Pokemon Director Talks About Pokemon Let's Go's Biggest Challenge

Pokemon Director Talks About Pokemon Let's Go's Biggest Challenge

When you're in charge of a franchise that's 20 years old, it's hard to please everyone.

Over the weekend, Eurogamer published an interview with Pokémon series director and steward, Junichi Masuda. Masuda talks about Pokémon Let's Go Eevee and Let's Go Pikachu and explains why the upcoming Switch games prompted him to break his own rules about Pokémon game development.

Pokémon is a tremendous franchise, and managing it requires a unique balancing act. On one end you have the fans who adore competitive battling and hidden stats and the series' hardcore aspects. On the other end, there's the casual Pokémon players, the young players. Then there's the new inductee: Pokémon Go lovers. Masuda hopes the three camps will meet in the middle with Pokémon Let's Go Pikachu and Let's Go Eevee.

Masuda has been with the Pokémon franchise since its very beginnings on the Game Boy, and he's watched the series' different fanbases form around different Pokémon experiences. He wants to ensure those fanbases don't drift too far apart.

Pokemon should unite friends, not divide them.

"What would make me happiest would be if Pokémon Go players and traditional Pokémon RPG players actually come together and are throwing out Pokéballs together, either with the Joy-Con or using their smartphones, and really enjoying Pokémon together," Masuda says in the group Q & A, which Eurogamer attended. That's one reason Pokémon Go and Pokémon Let's Go Pikachu and Let's Go Eevee are intertwined; he'd love to see Pokémon Go players catch Pokémon for their kids, then transfer them to the Switch games.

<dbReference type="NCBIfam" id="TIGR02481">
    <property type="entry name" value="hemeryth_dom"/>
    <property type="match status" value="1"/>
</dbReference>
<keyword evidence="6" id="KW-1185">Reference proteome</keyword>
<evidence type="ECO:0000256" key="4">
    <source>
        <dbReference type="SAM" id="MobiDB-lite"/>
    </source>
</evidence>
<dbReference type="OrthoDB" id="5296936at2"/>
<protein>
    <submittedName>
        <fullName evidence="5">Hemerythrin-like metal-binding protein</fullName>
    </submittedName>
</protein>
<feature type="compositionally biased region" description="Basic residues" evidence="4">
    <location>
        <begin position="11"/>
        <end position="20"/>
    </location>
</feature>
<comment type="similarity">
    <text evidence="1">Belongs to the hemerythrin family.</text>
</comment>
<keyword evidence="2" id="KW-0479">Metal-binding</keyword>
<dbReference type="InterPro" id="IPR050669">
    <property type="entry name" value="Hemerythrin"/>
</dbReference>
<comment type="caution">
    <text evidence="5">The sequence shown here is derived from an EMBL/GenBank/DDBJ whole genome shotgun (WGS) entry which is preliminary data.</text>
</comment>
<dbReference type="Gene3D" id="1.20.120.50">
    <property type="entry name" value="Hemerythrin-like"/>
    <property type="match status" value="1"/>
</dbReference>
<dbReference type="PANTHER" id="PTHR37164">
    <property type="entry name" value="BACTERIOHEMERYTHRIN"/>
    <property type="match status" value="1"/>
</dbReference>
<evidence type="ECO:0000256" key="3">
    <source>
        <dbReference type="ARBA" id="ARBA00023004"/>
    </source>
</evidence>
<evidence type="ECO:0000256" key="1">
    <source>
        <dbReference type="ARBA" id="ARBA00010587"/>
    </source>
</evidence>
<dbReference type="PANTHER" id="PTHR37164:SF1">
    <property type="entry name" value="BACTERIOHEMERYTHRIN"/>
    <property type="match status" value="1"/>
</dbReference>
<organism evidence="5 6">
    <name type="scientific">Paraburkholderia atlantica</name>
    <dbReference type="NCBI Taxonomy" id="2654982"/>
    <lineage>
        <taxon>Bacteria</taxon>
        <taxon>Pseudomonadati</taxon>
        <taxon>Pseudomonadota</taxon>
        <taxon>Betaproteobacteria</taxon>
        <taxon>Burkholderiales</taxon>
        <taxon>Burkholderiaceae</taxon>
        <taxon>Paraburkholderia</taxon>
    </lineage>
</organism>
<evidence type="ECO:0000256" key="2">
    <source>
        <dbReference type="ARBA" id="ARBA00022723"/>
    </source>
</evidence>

Despite Masuda's good intentions, Pokémon Let's Go Pikachu and Let's Go Eevee are proving a bit divisive. Masuda's breaking some iron-clad Pokémon rules to make the games more accessible, including one of the series' most iconic chain of events: Wandering into tall grass, rustling up some wild Pokémon, and then battling them to tire them out and (hopefully) capture them. In the Switch games, players see wild Pokémon on-screen and catch them by lobbing a PokéBall at them, Pokémon Go-style. Fights are reserved for NPCs.

Regardless of how people receive Let's Go Pikachu and Let's Go Eevee, Masuda wants the games to show off how Pokémon can take full advantage of the Switch's capabilities before Generation 8 launches in the latter half of 2019. "[T]here's a lot of functionality with the Nintendo Switch and we really want players to really experience what there is to offer here so, we're making two different games at the same time," he says. "And specifically for these games, me personally I really want more kids to pick up and play with the Nintendo Switch, that's really the goal for me."

Pokemon Let's Go wants to show you what the Switch can do for Pokemon.

So what can we expect to see in Gen 8? Masuda couldn't say much during the Q & A, but he did suggest a future open-world Pokémon game isn't completely off the table. The game would have to remain accessible for newcomers in any environment, however.

"With the Pokémon games I'm sure you all know we're always trying to make them fun appealing for players of all ages, not just to older players and not just to kids," Masuda says. "So, I can't really commit either way but, if we find a way—I think it's possible—if we were to find a way to preserve the fun and kind of broad appeal of Pokémon, and also have that kind of more open gameplay, then that is one possibility."

Wherever Pokémon takes us, and however it takes us there, we can count on one thing: Caves will have way too many damn Zubats in them. For now, read our guide to everything you need to know about Pokémon Let's Go Pikachu and Let's Go Eevee. It's Zubat-free.

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Nadia Oxford

Staff Writer

Nadia has been writing about games for so long, only the wind and the rain (or the digital facsimiles thereof) remember her true name. She's written for Nerve, About.com, Gamepro, IGN, 1UP, PlayStation Official Magazine, and other sites and magazines that sling words about video games. She co-hosts the Axe of the Blood God podcast, where she mostly screams about Dragon Quest.

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